Shedding pesticides, food trends go au natural

By By Lori Koenick Staff Writer

Organic food is one of the fastest growing industries in food production. Just stroll around the Cabin John Giant; it’s hard not to notice the word “organic” popping up on products in every section of the store. 
“About five to 10 percent of our produce is organic,” said Mark Slepitza, a manager of the Cabin John Giant.
This craze is not just local. Even third world countries are starting to get in on the benefits of going organic. According to Gaithersburg resident and former Nicaragua Peace Corps volunteer Erin Kaufman, the “green revolution” is just beginning in Nicaragua, though, farmers still must use pesticides because they have to insure their crops will survive.
“Crops are their only means of income,” Kaufman said. “On the other hand, [the farmers] realize how big the eco-tourism scene is and they would start growing food organically to draw in tourists. It’s all for the import-export possibility. The switch to organic only comes with education and money.”
If one has the money to afford buying only organic produce and meats, the advantages of eating organic food are not likely to disappoint. According to Mom’s Organic Market employee Gary Sanford, the biggest benefit of organic food is that neither preservatives nor pesticides are used in the harvesting process. For produce to be organic-certified by USDA standards, the fertilizers must be organic too, so one is not eating anything artificial or synthesized. 
“The best part of [organic food] is what’s not in it,” Sanford said. “Everything you eat or take in becomes a part of you. The pesticides sprayed on conventional produce become absorbed in you, and pesticides are not natural. The body doesn’t know what to do with them, so the pesticides just get stored away in fatty tissue and stay there.”
Avoiding pesticides is a common reason people choose to eat organic. According to history teacher Cara Gadel, she grew up eating “all natural” foods and her current residence is “almost entirely organic.”
“My mom always looked for all natural foods with no pesticides or artificial ingredients before ‘organic’ was such a thing,” Gadel said. “Then I started pushing the organics during my senior year in high school.” 
Pesticides commonly found on food are neuron-toxins. According to D.C. health, nutrition and wellness counselor Lisa Wilson, neuron-toxins affect our nervous system by slowly shutting down our neurological system.  
These chemicals have not just invaded our grocery aisles, but also our public school lunch lines. The Citizens for Community Wellness group held a study on school lunches in Fairfax County schools and found that there were a total of 15,000 chemicals in school lunches during a one-month period.
Food served in MCPS is not organic either. According to Marla Caplon, the MCPS director of Division of Food and Nutrition Services, MCPS looks to purchase “fresh fruits and vegetables” to put on our lunch lines and they try to buy produce from local farms.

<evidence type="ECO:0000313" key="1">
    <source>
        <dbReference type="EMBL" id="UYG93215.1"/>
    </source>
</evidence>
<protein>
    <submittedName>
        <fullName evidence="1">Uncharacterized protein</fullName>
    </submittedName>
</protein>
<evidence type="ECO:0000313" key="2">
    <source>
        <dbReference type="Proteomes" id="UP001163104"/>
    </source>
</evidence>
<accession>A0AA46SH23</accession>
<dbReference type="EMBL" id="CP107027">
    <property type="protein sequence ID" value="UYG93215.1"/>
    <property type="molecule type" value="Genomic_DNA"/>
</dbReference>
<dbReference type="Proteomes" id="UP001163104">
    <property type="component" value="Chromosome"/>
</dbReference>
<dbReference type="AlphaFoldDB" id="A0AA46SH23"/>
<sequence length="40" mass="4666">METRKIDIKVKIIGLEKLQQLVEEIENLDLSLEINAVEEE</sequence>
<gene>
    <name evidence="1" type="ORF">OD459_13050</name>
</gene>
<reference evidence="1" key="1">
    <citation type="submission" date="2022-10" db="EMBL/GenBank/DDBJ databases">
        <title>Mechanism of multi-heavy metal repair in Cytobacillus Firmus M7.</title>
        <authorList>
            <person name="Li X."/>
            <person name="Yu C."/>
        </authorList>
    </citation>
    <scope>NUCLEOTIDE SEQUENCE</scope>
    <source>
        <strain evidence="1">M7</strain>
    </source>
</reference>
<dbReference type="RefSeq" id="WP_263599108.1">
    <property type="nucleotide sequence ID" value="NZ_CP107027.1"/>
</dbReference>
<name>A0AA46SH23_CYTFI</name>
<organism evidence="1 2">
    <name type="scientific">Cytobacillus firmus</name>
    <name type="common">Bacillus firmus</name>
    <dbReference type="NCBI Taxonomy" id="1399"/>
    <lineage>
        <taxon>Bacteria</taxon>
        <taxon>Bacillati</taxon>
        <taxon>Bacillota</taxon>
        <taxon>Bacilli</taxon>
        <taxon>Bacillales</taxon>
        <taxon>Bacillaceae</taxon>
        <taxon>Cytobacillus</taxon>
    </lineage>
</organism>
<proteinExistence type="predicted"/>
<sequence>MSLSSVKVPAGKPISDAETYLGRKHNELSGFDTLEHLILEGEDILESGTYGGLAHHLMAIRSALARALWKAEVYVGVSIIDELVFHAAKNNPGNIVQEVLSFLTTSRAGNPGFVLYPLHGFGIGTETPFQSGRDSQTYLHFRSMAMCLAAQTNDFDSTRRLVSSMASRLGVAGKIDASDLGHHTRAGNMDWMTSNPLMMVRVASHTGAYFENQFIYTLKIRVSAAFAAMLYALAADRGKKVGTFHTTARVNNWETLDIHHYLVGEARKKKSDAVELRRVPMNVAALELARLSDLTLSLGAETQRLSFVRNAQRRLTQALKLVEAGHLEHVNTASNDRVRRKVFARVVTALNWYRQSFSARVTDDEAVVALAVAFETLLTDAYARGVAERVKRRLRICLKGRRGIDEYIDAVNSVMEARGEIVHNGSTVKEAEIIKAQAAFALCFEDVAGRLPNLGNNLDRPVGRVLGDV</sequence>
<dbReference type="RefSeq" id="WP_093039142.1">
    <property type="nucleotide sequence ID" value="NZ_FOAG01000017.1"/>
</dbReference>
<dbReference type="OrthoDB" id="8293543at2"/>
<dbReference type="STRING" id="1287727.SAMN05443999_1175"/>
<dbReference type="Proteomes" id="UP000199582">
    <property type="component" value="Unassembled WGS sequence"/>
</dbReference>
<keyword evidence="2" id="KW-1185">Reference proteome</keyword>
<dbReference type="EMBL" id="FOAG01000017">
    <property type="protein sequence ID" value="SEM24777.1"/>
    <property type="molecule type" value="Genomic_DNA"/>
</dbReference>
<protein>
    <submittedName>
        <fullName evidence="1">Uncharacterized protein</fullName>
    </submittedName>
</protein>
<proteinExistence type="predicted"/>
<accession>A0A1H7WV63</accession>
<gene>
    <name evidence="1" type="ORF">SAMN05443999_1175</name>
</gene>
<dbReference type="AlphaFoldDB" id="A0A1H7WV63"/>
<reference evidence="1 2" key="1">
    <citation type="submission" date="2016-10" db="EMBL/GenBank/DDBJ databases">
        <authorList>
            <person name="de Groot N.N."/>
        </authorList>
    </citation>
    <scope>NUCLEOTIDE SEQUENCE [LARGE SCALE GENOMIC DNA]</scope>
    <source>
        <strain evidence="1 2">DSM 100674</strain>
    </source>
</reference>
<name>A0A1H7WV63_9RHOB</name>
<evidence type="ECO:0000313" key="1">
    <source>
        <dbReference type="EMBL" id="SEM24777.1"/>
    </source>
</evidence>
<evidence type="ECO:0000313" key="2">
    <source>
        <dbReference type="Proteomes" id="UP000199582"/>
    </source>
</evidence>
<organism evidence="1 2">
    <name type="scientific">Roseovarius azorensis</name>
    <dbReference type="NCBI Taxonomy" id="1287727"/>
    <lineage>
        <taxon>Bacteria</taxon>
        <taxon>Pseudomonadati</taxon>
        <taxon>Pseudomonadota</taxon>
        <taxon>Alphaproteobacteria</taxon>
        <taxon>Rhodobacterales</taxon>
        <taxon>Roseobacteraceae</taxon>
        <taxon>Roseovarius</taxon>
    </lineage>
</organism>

“We don’t specifically request our produce to be organic,” Caplon said. “Our meat items require preservatives to protect them from food-borne illnesses.”
School lunches are not the only place where these chemicals live. According to, the fast food restaurant Taco Bell recently faced a lawsuit claiming the use of false advertising when referring to the “seasoned ground beef” or “seasoned beef” in its products. An Alabama law firm claims that Taco Bell is not meeting USDA standards by serving beef with only 35 percent ground beef in it. The rest of the beef is allegedly made up of “fillers” or “extenders.” These can include any ingredients from cornstarch to maltodextrin to soy lecithin.
Meat and vegetables are not the only causes for concern; our nation’s milk supply is something to notice too. According to Wilson, any gallon of Giant or Safeway regular milk comes from cows “raised on factory farms in filthy, unhealthy conditions.”   The farmers pump the cows up with steroids, antibiotics and synthetic growth hormones to keep them “healthy.”
Despite benefits of organic eating, it often times takes some time to get accustomed to. According to freshman Marley Smith, it was not her choice to go organic.
“My mom made us switch [to organic] two years ago,” Smith said. “[Organic foods] are okay, and you definitely have to get used to the change.” 
Gadel agrees and said she did not always appreciate eating organic as a kid.
“When I was a kid, my mom would pack me and my siblings expensive, all natural lunches and we would get mad,” Gadel said. “We had all natural granola bars, while our friends had Hostess cupcakes. [My siblings and I] would always try to trade away our food.”
For some, what organic produce lacks in attractive façades, it makes up for in taste.
“The uglier [the produce] the better [tasting] it is,” Wilson said.
According to Gadel, if she knows she is eating conventionally grown fruit, she can notice a taste difference.
“Organic fruit is what I’m used to,” Gadel said. “It just has so much more flavor. [Eating organic] has made me pickier about my food.”
Organic foods are not scientifically proven to be healthier than conventional food, but eating organic guarantees that a person is not consuming any genetically-modified organisms (GMOs). According to Sanford, when a product contains GMOs, a consumer “truly has no idea what has been involved in producing it.”
Going organic is a choice that each person must make for him or herself.
“Eat as if your life depends on it, because it does,” Wilson said.